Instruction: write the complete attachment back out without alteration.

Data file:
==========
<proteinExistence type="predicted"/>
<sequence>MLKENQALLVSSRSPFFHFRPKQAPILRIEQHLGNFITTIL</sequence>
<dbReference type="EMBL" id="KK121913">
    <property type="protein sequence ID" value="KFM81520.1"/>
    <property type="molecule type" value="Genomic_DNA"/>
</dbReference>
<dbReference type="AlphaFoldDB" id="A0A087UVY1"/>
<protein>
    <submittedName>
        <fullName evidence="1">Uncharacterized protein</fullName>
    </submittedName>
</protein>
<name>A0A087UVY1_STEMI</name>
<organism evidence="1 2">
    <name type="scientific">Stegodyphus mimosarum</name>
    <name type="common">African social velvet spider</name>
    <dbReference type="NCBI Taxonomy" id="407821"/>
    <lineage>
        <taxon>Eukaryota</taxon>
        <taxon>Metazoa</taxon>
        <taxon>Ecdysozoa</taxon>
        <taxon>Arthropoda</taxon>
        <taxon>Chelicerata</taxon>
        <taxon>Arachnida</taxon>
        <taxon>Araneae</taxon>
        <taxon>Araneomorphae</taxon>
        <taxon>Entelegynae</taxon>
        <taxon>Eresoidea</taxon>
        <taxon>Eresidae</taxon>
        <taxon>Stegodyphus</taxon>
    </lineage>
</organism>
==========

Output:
<proteinExistence type="predicted"/>
<sequence>MLKENQALLVSSRSPFFHFRPKQAPILRIEQHLGNFITTIL</sequence>
<dbReference type="EMBL" id="KK121913">
    <property type="protein sequence ID" value="KFM81520.1"/>
    <property type="molecule type" value="Genomic_DNA"/>
</dbReference>
<dbReference type="AlphaFoldDB" id="A0A087UVY1"/>
<protein>
    <submittedName>
        <fullName evidence="1">Uncharacterized protein</fullName>
    </submittedName>
</protein>
<name>A0A087UVY1_STEMI</name>
<organism evidence="1 2">
    <name type="scientific">Stegodyphus mimosarum</name>
    <name type="common">African social velvet spider</name>
    <dbReference type="NCBI Taxonomy" id="407821"/>
    <lineage>
        <taxon>Eukaryota</taxon>
        <taxon>Metazoa</taxon>
        <taxon>Ecdysozoa</taxon>
        <taxon>Arthropoda</taxon>
        <taxon>Chelicerata</taxon>
        <taxon>Arachnida</taxon>
        <taxon>Araneae</taxon>
        <taxon>Araneomorphae</taxon>
        <taxon>Entelegynae</taxon>
        <taxon>Eresoidea</taxon>
        <taxon>Eresidae</taxon>
        <taxon>Stegodyphus</taxon>
    </lineage>
</organism>